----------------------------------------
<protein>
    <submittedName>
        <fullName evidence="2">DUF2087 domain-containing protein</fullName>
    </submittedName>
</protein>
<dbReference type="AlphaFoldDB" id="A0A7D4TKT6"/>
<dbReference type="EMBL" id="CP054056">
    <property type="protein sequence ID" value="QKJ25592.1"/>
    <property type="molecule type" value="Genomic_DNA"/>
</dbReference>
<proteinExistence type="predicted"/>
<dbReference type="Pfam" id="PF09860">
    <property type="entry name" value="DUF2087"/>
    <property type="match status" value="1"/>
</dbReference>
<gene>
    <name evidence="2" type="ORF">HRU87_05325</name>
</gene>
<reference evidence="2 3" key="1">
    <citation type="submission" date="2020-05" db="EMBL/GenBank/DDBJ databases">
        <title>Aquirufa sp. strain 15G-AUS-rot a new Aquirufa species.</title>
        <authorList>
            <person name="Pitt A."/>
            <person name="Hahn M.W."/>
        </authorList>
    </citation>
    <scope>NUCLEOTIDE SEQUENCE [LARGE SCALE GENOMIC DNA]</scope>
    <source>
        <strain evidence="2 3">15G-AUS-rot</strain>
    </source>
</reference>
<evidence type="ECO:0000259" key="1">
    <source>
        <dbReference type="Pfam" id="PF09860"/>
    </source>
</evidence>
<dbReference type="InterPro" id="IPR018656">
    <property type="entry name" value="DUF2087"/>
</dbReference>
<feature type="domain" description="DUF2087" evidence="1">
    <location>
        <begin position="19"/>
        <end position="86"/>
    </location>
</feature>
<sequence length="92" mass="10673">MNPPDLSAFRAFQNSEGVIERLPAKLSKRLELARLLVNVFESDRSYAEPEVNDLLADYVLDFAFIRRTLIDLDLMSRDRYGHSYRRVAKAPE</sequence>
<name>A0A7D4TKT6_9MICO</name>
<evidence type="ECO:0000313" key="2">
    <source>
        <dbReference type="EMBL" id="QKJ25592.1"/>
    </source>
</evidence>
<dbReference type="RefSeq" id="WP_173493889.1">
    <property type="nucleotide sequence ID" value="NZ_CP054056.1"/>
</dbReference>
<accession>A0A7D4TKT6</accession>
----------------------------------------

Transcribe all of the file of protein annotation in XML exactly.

<protein>
    <submittedName>
        <fullName evidence="2">DUF2087 domain-containing protein</fullName>
    </submittedName>
</protein>
<dbReference type="AlphaFoldDB" id="A0A7D4TKT6"/>
<dbReference type="EMBL" id="CP054056">
    <property type="protein sequence ID" value="QKJ25592.1"/>
    <property type="molecule type" value="Genomic_DNA"/>
</dbReference>
<proteinExistence type="predicted"/>
<dbReference type="Pfam" id="PF09860">
    <property type="entry name" value="DUF2087"/>
    <property type="match status" value="1"/>
</dbReference>
<gene>
    <name evidence="2" type="ORF">HRU87_05325</name>
</gene>
<reference evidence="2 3" key="1">
    <citation type="submission" date="2020-05" db="EMBL/GenBank/DDBJ databases">
        <title>Aquirufa sp. strain 15G-AUS-rot a new Aquirufa species.</title>
        <authorList>
            <person name="Pitt A."/>
            <person name="Hahn M.W."/>
        </authorList>
    </citation>
    <scope>NUCLEOTIDE SEQUENCE [LARGE SCALE GENOMIC DNA]</scope>
    <source>
        <strain evidence="2 3">15G-AUS-rot</strain>
    </source>
</reference>
<evidence type="ECO:0000259" key="1">
    <source>
        <dbReference type="Pfam" id="PF09860"/>
    </source>
</evidence>
<dbReference type="InterPro" id="IPR018656">
    <property type="entry name" value="DUF2087"/>
</dbReference>
<feature type="domain" description="DUF2087" evidence="1">
    <location>
        <begin position="19"/>
        <end position="86"/>
    </location>
</feature>
<sequence length="92" mass="10673">MNPPDLSAFRAFQNSEGVIERLPAKLSKRLELARLLVNVFESDRSYAEPEVNDLLADYVLDFAFIRRTLIDLDLMSRDRYGHSYRRVAKAPE</sequence>
<name>A0A7D4TKT6_9MICO</name>
<evidence type="ECO:0000313" key="2">
    <source>
        <dbReference type="EMBL" id="QKJ25592.1"/>
    </source>
</evidence>
<dbReference type="RefSeq" id="WP_173493889.1">
    <property type="nucleotide sequence ID" value="NZ_CP054056.1"/>
</dbReference>
<accession>A0A7D4TKT6</accession>